Sorry about the lack of a week four post, I was fully engaged in the throes of death (I had a bad cold.) Luckily for you, I'll be providing DOUBLE the normal entertainment and observations this week!

Disclaimer: It'll be roughly the same entertainment and observations.

Let's get started!

Here's what I think:
  • The whole nation owes one Mr. Josh McDaniels a hardcore apology. I always felt like Kyle Orton was a solid quarterback. On the other hand, if you had told me that he would clearly outplay Tom Brady, I'd tell you that you were crazy. And yet, it happened. McDaniels deserves a ton of credit, and probably a smidge more than he normally would given the lambasting he received in the media over the offseason.
  • The Steelers are simply not the same team they were last year. The barely beat the Lions, who started Quarterback Daunte Culpepper who has aged about as well as milk, and an offensive line that may or may not actually exist.
  • In regards to the Dallas win:
I love the Cowboys. They are my favorite team. However, barely beating the Kansas City Chiefs in overtime does not inspire much faith.

I've been watching Miles Austin these past two years, and I've always loved him, even though he hadn't put up big numbers. He's takin' Patrick Crayton's job, I think, what with the 250 yards on 10 catches. Wow.

Also, in regards to Austin, I've liked him for so long that I figured I'd pick him up on fantasy. I'd been starting him nearly every week of the season. This was the week I did not start him. I left 40 points on the bench in fantasy. I hate fantasy football, because it makes me sad.

  • Sometimes the NFL is absurdly top-heavy, with one clear cut team that you simply don't envision losing. This year is not one of those years. Not a single team that remains undefeated doesn't seem beatable in some way.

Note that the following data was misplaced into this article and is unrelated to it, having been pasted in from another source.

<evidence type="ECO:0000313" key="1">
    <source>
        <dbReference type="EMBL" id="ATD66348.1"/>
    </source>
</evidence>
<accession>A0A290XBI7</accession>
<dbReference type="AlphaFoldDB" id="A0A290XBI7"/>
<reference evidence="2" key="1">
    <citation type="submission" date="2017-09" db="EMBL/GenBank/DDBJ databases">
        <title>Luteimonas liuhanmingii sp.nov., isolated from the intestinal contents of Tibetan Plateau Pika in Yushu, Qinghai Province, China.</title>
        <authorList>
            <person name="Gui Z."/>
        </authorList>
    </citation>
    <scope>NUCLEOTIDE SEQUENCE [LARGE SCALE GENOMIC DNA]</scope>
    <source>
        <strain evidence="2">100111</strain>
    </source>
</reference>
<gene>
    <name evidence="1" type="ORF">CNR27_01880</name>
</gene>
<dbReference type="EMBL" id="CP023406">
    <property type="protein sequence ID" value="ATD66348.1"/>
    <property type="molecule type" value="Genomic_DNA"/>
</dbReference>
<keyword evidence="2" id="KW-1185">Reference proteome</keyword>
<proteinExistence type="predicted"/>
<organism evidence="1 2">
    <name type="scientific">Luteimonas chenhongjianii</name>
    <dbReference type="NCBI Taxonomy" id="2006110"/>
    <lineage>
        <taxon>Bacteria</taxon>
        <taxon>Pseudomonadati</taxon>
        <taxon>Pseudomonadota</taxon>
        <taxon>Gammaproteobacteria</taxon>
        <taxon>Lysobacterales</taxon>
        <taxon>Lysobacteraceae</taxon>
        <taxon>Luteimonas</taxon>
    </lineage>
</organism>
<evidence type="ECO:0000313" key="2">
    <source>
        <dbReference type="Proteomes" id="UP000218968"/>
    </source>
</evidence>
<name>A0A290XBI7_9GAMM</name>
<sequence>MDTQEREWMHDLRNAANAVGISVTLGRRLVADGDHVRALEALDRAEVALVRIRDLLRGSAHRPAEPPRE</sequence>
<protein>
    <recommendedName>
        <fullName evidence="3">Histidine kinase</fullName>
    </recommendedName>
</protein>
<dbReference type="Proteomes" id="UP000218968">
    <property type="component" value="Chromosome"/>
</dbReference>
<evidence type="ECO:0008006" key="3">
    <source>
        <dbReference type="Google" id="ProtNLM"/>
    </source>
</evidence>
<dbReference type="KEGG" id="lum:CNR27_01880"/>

• On that note, the Indianapolis Colts are starting to look that way. They are just dominating at times, and Peyton Manning sometimes just dominates defenses to the point of me feeling bad for them. They haven't played the best competition yet, but we'll see just how good this team is when they play San Fransisco in week 8, and New England in week 10.
  • The Bengals are for real. They traded blow for blow with the uber-physical Baltimore Ravens, and at no point did I expect them to crumble, which was my conditioned response given their...checkered past.
Another note from that game, an absolutely fantastic exchange happened that most people might not have noticed: In the Red Zone, Carson Palmer was directing the offense, and the Ravens showed a heavy blitz. Palmer instantly audibled into a max-protect package because he saw the blitz coming. Alternatively, as soon as he did that, the Ravens audibled into a heavy coverage package. As soon as the ball was hiked, there were only 3 guys running routes while there were 7 guys in coverage. Palmer had nowhere to go, and had to throw the ball away. Ray Lewis is a genius on the defensive end of the ball.

  • I find it interesting that as soon as the Cavaliers start blowing out people and stop waiting to win till the last second, the Bengals instantly pick up the crown and continue to raise my likelihood of a heart attack by a fair amount every game.
  • The Cleveland Browns won a game in which their QB completed 2 of his 17 pass attempts for 23 yards. Ladies and gentlemen, may I present both your 2009 Cleveland Browns and your 2009 Buffalo Bills! That's the second lowest completion percentage by a winning quarterback since the AFL-NFL merger. Absolutely incredible. Did Ralph Wilson give every person who attended that game their money back? He should have. Unbelievable. Just unbelievable.